In marketing circles, when a company or brand promotes itself with a range of media channels i.e. press, radio, public relations, billboards etc, it is called multi channel marketing.
Sometimes brands delve into the world of movies and video games, creating branded content and yet another way to reach out to the consumer in an engaging manner.
This has been most successful for bands, especially with the creation of the niche Rhythm market. If you compare the number of songs from Guitar Hero II that were performed by the original band (and not just ‘made famous by’) to those of Guitar Hero 5, you will see what I mean.
By including the master recording, it means the song isn’t covered by a local musician and that the band and its management approve of its use. It also shows that the $40 billion games industry is a viable channel for releasing and showcasing music.
Further success for bands to prosper in games can be seen in PGR4, Burnout 3: Takedown and the Tony Hawk series. These games have a wide selection of music including punk, rock and electronic that can be selected to create a playlist to suit your taste and tailor your gaming experience.
This enables bands to become a bigger part of the game, with new songs being introduced via the gaming channel. Personally, I have either become a fan or a bigger fan of some bands because of this introduction.
In some cases I have also noticed a difference in my driving technique when select songs play in my play list. Some songs I enjoy a little too much which negatively affects my lap times while other songs improve my time because they motivate me and put me in the mood to win.
Furthermore, DLC for Burnout Revenge included cars from Alienware, Dolby, Monster, Xbox Live and even the band Yellow Card. This in game content is yet another way to reach out to a consumer and expand your brand to a captivated audience.
The beauty of this is that the advertising for each of the brands (Alienware, Dolby etc) fits in with the game and doesn’t feel intrusive. It enhances your experience and can make you feel more inclined to deal with these brands outside of the game.
This can also be said with the inclusion of actual car brands in games. Driving a Porsche, Audi or a Zonda through a course and noticing the difference between the cars, both in performance and handling, can create new fans for each manufacturer.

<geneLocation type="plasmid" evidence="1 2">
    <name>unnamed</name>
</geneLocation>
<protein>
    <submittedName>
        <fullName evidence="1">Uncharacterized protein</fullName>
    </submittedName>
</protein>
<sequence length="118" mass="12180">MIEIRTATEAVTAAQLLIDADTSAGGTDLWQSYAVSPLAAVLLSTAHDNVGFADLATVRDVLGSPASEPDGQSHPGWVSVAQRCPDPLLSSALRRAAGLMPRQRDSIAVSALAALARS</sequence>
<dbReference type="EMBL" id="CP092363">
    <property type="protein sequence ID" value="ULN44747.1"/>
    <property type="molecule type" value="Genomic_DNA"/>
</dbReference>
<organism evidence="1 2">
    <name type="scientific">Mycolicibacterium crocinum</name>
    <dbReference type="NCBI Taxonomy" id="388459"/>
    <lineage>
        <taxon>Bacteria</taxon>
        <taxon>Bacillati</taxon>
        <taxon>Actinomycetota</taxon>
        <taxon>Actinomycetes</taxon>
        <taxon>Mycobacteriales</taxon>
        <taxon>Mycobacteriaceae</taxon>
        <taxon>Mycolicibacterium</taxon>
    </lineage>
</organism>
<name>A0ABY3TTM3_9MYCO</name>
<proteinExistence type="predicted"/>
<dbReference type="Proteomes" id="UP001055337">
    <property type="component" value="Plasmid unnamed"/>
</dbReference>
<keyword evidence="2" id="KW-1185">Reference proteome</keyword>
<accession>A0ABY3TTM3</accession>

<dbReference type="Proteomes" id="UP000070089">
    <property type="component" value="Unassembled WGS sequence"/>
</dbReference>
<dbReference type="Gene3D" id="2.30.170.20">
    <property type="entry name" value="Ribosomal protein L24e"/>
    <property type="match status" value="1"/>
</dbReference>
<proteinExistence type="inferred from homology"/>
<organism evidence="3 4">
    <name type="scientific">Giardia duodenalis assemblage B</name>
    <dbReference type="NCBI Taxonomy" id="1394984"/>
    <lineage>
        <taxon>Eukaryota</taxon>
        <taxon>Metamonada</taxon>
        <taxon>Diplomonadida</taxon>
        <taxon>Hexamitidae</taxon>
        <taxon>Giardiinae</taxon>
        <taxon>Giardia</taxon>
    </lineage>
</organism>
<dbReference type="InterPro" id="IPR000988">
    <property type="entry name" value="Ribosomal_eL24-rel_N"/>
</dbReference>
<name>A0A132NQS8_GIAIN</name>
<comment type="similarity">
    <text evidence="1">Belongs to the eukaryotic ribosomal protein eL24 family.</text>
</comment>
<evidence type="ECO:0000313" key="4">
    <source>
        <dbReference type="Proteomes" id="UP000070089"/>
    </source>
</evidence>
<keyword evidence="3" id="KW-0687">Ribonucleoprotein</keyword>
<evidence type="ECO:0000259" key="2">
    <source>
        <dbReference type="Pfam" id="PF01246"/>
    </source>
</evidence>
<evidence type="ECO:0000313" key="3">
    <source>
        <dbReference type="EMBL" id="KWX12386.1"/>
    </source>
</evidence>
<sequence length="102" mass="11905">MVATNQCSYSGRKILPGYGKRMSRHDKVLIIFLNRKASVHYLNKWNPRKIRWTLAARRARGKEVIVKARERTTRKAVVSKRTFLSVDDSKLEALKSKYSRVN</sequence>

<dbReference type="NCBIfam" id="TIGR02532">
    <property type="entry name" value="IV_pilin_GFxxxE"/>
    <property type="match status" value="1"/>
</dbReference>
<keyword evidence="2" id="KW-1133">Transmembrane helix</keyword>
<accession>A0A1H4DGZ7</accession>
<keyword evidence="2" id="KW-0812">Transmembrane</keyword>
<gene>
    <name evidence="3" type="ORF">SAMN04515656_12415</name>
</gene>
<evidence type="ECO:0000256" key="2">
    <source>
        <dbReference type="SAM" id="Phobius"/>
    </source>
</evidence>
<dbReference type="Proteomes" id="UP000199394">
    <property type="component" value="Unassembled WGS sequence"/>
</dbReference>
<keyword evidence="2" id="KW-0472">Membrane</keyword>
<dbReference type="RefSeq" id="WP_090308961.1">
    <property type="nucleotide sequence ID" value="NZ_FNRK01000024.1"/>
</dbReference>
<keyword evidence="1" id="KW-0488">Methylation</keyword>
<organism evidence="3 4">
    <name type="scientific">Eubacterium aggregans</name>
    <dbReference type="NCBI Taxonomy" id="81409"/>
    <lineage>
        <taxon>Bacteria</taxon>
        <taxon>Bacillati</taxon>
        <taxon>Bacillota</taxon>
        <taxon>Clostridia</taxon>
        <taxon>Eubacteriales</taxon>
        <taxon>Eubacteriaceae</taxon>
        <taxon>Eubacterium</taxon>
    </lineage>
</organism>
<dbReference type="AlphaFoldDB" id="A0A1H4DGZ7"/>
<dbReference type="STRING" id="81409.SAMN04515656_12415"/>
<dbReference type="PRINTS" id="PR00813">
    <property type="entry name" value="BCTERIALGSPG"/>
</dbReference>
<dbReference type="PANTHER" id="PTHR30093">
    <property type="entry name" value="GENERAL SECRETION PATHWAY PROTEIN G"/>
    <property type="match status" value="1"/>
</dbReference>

Upgrading your car with Spoon parts or Brembo brakes also influences real life purchases, especially once you see the results in a decent simulator.
What I find questionable is blatant advertising such as the Barrack Obama, Burger King or Gillette ads placed in Burnout Paradise. Although I can’t tell you if the campaigns were successful (or how successful they were), I can tell you this kind of advertising is a risky move that can be detrimental to one’s brand.
While Burnout Paradise was a fairly well received game, I don’t think it was real enough to introduce real world advertising. Games such as GT5 or Forza 3 should include advertising (either static if stand alone or dynamic if online) as this enhances the game play and creates the realism of racing on a professional track.
Subtlety is key in these situations, unlike the advergames of the 90’s (McDonald’s, Kool-Aid and 7-Up adventures), the recent Transformers movies (gee, I wonder who sponsored those...) or the Fall Out Boy video clip for Thnks fr th Mmrs (either I don't get the premise or you're trying to make an extra dollar or two boys).
What do you think about in game advertising or branded content? Does it enrich your experience or does it frustrate you enough to put the controller down?